Keep Being Curious

When I decided to stop drinking alcohol and declared myself as sober, I was told by a couple of people that the term “sober” did not suit me. I liked wine and hard liquor but on the surface it did not look like I had a problem. I did not drink every day but when I did, I could not stop at one or two drinks. The problems surrounding alcohol happened on the days I drank and the day that followed with a hangover. My off-switch is broken.

Identifying as sober gave me the space I needed to create boundaries for those around me and for myself. And let’s be honest, I had no idea what I was doing and was entering into a foreign realm. The only way I had seen addiction treated in my life was Alcoholics Anonymous portrayed on TV. From researching AA and talking with my therapist, I decided very early on that AA was not the route for me.

Fast forward a couple of years and I began to identify less with the word sober and more with being a non-drinker. The female-led sober community on social media is pretty powerful and full of amazing people and stories. I continue to use sober-related hashtags to connect with like-minded women for support.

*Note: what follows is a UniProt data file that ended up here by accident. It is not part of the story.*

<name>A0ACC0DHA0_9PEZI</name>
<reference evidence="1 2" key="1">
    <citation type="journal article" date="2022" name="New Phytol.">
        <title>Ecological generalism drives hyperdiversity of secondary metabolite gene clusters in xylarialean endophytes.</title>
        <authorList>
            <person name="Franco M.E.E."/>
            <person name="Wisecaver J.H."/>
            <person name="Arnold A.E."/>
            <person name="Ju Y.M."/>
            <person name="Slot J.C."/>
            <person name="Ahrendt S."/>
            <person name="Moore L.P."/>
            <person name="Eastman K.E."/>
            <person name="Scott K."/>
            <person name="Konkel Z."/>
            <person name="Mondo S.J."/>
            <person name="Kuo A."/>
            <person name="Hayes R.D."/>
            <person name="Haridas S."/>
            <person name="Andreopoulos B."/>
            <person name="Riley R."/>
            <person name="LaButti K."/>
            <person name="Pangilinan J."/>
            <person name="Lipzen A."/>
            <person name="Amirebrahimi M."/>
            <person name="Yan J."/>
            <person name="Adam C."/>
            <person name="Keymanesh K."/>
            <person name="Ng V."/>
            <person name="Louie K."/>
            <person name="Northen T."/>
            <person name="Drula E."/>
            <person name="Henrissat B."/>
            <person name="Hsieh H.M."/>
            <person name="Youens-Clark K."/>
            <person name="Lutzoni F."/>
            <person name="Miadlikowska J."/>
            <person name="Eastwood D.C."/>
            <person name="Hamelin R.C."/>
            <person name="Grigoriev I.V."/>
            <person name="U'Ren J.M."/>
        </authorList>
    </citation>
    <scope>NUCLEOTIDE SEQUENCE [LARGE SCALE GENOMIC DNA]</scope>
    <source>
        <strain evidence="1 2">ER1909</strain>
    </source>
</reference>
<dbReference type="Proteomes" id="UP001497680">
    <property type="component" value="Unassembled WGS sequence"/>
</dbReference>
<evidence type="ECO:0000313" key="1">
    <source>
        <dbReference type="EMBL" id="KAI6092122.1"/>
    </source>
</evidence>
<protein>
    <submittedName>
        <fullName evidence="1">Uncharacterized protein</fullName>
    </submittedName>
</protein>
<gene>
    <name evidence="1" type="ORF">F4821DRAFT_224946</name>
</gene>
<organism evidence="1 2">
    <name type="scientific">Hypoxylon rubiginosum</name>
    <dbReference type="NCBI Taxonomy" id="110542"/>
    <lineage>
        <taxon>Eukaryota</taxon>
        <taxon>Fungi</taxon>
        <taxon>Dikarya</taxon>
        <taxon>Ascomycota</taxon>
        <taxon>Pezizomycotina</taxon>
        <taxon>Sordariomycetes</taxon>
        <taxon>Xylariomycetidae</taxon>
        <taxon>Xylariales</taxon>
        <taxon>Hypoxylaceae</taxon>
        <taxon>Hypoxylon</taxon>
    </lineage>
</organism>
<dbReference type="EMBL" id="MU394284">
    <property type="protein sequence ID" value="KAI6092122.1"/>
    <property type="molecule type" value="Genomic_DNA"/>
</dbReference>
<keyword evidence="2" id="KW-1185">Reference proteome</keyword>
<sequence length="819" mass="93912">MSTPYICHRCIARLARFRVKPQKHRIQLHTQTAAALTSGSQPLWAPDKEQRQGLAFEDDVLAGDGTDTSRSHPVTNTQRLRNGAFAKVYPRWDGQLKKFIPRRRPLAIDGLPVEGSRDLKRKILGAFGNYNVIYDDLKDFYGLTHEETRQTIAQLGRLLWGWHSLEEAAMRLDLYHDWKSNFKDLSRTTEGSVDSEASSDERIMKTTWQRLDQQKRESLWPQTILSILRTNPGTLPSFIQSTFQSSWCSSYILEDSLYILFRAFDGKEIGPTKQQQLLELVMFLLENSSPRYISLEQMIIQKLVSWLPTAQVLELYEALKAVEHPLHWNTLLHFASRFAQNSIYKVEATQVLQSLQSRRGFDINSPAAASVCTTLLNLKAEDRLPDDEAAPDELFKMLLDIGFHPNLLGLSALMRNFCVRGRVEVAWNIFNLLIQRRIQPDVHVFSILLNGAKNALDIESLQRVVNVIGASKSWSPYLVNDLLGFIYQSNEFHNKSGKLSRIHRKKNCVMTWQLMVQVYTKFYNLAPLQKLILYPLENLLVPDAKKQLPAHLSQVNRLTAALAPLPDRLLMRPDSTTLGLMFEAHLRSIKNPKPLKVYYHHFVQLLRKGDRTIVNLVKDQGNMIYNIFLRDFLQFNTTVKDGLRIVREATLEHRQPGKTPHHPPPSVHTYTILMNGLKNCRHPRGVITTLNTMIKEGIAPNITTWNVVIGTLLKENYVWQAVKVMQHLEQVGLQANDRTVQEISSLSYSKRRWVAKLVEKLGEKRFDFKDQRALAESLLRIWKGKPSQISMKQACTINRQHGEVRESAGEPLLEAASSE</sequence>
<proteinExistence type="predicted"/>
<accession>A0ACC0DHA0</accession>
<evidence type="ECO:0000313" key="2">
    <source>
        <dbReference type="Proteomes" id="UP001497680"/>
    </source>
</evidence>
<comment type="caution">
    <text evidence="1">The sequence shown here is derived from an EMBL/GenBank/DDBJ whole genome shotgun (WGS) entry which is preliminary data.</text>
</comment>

Over these past five years, I’ve embraced being curious about what it means for me to live without drinking alcohol. I’ve explored different paths and ideas towards healing my relationship with alcohol. Healing is full of twists and turns and it has created multiple opportunities to learn more about myself.

I have recently gravitated towards the term “sober-curious.” It is focused on intention. Being sober-curious creates a space to look at our relationships with alcohol and to be more intentional about when and why alcohol is consumed. With mental wellness and physical health at the forefront, being sober-curious reduces the stigma of living an alcohol-free life.

For some people like me who have a broken off-switch, no alcohol is my best choice. This movement is changing the narrative about alcohol and addiction. Individuals choose to be sober-curious for as long as they want. Sometimes good intentions take a negative turn for a variety of reasons. Grace and curiosity helps turn it around. And with being sober-curious, that is OK!

One thought on “Keep Being Curious

  1. Thanks for sharing this! I am on a similar path and I love how sober curiosity really does allow for space and deep reflection about the human + alcohol relationship. Keep pressing on!


Leave a Reply

Fill in your details below or click an icon to log in: Logo

You are commenting using your account. Log Out /  Change )

Facebook photo

You are commenting using your Facebook account. Log Out /  Change )

Connecting to %s